The forecourt of the famous Notre Dame Cathedral in Paris has opened to the public once again for the first time since the devastating blaze that damaged the iconic building over one year ago. 

The City of Paris, the Diocese of Paris and the Public Institution responsible for the conservation and restoration announced recently that the opening was made possible following deep-cleaning of the toxic dust that spread around the public plaza and Rue du Parvis during the fire which took place on 15 to 16 April 2019. Paris' mayor, Anne Hidalgo, joined media and senior clergy for a special visit to the area on Sunday afternoon, tweeting about her joy that “Parisians and visitors can once again enjoy this exceptional place.”

Clean-up operations have been ongoing over the last year, and were carried out in different phases, but work was delayed as a direct result of lockdown measures put in place due to the spread of COVID-19.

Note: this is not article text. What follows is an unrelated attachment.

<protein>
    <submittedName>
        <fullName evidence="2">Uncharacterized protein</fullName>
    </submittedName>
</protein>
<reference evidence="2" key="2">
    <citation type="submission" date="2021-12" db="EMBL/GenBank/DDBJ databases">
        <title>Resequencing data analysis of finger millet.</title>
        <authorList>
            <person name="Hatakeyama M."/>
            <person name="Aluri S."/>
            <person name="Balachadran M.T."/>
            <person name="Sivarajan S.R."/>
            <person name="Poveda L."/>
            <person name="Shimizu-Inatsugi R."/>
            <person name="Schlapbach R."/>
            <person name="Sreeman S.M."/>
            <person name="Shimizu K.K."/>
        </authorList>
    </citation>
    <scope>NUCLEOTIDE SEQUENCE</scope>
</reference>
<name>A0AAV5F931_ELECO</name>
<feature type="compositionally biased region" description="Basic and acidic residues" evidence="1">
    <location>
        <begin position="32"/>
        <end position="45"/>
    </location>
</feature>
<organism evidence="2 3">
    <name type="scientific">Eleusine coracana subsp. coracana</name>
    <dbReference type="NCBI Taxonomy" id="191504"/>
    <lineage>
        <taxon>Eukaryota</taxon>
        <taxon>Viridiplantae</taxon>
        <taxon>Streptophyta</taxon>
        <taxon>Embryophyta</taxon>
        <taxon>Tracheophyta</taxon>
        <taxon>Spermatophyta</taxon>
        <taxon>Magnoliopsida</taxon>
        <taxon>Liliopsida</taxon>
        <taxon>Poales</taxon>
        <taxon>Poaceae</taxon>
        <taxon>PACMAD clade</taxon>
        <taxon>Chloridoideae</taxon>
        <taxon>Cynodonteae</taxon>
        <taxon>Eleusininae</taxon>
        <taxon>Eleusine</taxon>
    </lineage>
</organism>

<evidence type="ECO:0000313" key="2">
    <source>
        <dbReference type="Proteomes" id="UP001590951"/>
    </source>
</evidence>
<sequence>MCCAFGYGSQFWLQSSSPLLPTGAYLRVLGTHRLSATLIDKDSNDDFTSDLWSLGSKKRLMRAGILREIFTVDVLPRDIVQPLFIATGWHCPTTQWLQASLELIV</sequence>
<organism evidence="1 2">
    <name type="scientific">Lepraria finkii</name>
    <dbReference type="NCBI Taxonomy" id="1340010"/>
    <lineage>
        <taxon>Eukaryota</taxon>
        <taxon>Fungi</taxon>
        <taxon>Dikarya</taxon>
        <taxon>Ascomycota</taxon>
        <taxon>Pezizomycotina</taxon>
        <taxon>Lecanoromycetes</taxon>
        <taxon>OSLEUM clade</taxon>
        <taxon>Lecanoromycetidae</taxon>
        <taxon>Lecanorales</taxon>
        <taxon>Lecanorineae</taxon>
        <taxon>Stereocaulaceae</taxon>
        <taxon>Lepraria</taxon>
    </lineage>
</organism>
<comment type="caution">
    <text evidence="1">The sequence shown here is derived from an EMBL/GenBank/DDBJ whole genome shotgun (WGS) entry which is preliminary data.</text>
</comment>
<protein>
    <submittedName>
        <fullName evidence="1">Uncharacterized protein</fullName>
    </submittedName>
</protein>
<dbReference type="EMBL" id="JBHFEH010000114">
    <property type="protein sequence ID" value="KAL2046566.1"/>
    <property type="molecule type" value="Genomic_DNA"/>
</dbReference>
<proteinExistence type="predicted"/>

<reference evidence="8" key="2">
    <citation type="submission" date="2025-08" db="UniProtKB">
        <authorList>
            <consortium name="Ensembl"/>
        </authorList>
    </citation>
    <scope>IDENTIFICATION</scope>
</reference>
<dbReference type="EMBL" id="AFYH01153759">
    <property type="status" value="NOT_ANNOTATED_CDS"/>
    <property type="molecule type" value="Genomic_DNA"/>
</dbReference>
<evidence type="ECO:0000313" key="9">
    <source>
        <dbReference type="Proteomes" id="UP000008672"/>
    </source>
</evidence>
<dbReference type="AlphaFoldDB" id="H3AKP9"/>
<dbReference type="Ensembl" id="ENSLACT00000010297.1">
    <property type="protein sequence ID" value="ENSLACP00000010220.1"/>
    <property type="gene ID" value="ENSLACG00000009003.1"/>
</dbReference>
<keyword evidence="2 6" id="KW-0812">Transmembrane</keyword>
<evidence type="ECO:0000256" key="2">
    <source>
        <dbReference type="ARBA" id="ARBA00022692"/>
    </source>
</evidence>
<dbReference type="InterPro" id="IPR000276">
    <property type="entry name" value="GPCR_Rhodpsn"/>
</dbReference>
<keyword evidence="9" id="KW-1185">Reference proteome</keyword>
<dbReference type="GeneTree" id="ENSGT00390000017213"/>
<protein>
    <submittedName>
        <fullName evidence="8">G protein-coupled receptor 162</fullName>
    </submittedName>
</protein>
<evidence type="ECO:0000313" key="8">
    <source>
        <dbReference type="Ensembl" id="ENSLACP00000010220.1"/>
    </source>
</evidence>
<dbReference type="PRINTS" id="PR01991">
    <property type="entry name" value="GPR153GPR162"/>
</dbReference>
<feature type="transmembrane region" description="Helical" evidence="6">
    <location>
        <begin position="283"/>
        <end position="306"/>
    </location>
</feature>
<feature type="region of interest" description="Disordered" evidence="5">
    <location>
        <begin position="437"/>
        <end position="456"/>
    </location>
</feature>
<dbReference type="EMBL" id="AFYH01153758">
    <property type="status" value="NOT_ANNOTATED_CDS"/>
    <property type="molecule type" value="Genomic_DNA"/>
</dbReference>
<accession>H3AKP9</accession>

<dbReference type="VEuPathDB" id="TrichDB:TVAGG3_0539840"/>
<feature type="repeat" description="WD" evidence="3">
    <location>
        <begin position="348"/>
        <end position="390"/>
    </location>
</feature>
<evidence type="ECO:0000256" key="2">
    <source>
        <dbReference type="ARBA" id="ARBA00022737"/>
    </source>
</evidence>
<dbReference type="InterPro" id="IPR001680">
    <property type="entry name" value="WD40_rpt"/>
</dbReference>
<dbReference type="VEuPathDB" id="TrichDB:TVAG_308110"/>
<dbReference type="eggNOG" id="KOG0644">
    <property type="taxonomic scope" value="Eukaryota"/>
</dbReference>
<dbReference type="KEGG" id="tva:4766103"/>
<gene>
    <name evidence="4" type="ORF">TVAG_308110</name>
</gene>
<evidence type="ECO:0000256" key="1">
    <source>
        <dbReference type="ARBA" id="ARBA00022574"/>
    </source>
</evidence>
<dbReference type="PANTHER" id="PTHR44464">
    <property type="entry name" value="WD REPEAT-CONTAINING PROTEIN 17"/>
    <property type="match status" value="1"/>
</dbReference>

Paris Notre Dame
Notre Dame Cathedral before the fire © Alexander Spatari / Getty Images

The fire caused a reported 440 tonnes of lead inside the 850-year old roof to melt leading to toxic debris spreading throughout the area. Clean-up was halted for some weeks last summer while air quality and toxic dust was dealt with. Workers at the site have had to undergo strict protection measures such as multiple showers and stripping down to paper underwear to ensure that they can continue the clean-up in a safe manner. 

The site will continue to be monitored and cleaned regularly in order to protect the health of the public, with samples being taken for analysis.

French president Emmanuel Macron set a five-year goal for the reopening of the cathedral after the fire destroyed its spire and a large part of the roof. The cathedral is still closed as internal and external work is being carried out.

Read more:

In photos: Notre Dame through the centuries
"I hope this is au revoir and not goodbye" - Our last trip to Paris before lockdown

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